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  • 5 Steps To Encourage Your Partner To Be A More Involved Parent Without Starting A Fight

    Clear and kind communication is key.
    by Kate Borbon .
5 Steps To Encourage Your Partner To Be A More Involved Parent Without Starting A Fight
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  • Though dads are becoming more involved in parenting, there are still some moms out there who have a hard time asking their partners to be more active parents. This imbalance in parenting loads can cause moms to become overwhelmed and put a strain on their relationships with their spouses.

    If you hope to share parenting responsibilities more fairly with your partner, try these five steps:

    1. Enter the conversation with a clear head.

    Relationship expert Andrew G. Marshall advises parents to talk when both you and your partner are feeling calm; this will help you talk without things getting too heated. Try to make sure that you are not angrytired, or hungry before you start talking. “When we’re activated, we can’t think as clearly and will not be able to think objectively,” clinical psychologist Venus Mahmoodi, Ph.D. tells Romper.

    2. Make your expectations clear.

    Try to avoid making vague comments about how your partner doesn’t do enough as this will probably just lead to arguments. Romper also notes that being unclear can make things worse because it will set your partner up for failure and you for disappointment.

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    Instead, inform him of what exactly you expect him to do. Do you want him to handle more chores at home? Do you want him to spend more time with your kids? Whatever your expectations are, express them clearly.

    3. Set up a system.

    One way to make shared parenting labor work may be to establish a system for you and your partner to follow. You can create a schedule of the tasks each of you needs to finish every day or week or assign each person certain responsibilities, like changing your baby’s diapers or picking up your kids from school. The Center for Parenting Education also suggests regularly setting aside the time to plan out strategies for each week.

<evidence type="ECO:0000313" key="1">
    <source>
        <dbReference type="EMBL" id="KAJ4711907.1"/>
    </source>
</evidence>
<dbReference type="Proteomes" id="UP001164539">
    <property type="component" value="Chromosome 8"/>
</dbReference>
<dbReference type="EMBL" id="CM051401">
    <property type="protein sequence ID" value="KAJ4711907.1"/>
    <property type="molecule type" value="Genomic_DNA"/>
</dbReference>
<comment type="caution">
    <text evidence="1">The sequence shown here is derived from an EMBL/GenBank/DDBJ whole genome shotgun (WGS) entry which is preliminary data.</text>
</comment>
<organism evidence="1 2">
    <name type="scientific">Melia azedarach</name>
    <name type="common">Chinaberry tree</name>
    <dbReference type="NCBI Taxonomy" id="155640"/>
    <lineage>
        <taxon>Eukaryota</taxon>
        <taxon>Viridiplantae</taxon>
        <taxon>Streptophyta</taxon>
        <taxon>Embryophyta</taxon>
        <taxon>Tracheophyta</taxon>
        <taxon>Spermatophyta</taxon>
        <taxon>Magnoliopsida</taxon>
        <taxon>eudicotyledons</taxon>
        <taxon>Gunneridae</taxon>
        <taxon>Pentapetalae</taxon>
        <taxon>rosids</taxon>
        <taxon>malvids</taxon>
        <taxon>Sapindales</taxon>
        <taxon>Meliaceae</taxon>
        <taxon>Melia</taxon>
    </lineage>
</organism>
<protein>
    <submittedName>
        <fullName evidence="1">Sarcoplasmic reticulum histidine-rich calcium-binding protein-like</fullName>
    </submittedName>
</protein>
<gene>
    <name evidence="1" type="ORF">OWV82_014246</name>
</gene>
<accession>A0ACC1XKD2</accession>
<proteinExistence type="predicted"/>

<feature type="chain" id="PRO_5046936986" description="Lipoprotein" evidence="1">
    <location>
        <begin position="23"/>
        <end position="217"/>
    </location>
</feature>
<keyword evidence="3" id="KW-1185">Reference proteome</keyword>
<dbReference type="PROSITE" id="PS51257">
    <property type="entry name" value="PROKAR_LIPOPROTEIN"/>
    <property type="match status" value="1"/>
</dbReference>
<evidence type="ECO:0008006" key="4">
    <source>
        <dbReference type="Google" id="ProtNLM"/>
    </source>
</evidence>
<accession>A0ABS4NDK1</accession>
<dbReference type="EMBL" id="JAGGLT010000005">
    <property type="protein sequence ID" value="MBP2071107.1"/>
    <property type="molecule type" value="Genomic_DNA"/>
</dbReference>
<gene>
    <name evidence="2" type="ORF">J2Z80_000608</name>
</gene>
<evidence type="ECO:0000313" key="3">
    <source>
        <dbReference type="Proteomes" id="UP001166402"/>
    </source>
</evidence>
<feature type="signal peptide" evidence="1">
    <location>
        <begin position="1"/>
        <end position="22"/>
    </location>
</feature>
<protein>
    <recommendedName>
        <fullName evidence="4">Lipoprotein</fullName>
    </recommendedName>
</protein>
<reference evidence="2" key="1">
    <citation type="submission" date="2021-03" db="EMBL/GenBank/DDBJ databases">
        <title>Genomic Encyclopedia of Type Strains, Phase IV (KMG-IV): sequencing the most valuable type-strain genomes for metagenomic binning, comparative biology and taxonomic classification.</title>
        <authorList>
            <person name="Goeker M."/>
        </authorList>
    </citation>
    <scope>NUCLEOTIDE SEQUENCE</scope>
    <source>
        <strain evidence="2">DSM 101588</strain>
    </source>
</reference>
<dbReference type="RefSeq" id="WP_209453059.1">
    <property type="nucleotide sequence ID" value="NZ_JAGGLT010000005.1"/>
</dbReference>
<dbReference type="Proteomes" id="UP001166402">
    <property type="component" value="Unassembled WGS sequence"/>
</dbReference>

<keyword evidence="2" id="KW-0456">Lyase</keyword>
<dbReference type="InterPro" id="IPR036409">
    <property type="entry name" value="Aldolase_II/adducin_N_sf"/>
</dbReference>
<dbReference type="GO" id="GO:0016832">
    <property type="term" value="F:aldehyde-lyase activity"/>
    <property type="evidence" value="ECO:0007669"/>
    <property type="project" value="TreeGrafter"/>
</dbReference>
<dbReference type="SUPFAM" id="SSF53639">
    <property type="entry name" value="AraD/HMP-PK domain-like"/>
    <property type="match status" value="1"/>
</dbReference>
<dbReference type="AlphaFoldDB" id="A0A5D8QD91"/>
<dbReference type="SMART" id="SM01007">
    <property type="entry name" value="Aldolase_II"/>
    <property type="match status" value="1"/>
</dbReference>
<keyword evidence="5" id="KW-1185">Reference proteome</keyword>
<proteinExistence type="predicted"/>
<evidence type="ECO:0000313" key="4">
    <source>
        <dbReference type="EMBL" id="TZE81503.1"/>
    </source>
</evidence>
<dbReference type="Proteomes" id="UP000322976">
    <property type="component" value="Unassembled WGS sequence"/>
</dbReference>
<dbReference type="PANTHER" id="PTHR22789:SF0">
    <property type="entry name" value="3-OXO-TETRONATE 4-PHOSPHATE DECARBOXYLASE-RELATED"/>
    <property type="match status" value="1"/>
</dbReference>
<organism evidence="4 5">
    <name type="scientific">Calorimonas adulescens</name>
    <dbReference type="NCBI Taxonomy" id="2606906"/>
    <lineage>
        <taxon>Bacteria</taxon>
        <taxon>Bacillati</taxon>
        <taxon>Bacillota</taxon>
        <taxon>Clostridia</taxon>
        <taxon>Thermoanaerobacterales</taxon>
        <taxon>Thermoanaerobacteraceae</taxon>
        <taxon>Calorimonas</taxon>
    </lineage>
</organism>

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    4. Communicate constantly and kindly.

    Marshall says that communication is the “key to dividing household and childcare duties.” If you make sure to communicate with one another regularly, you can be more transparent about your concerns and how you can solve them together.

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    Make sure to also be kind to and considerate of one another. One way to achieve this is by being mindful of the language you use. Wellness expert Sophie Jaffe suggests expressing your requests in an ‘I’ format: For example, you can say: “I love how you spend quality time with the kids. I’d love if you can do that more so I can also have some time to rest.” This approach helps you focus on your needs instead of what you think he does wrong, she tells Romper.

    5. Trust him.

    You and your partner might not always have the same approach to specific parenting tasks like managing tantrums or giving snacks. Learn to accept that you both do things differently and that’s completely okay. Don’t be too hard on him! The bottom line is that you both are learning; if you just give him time and space, he’ll figure out how best to parent your kids.

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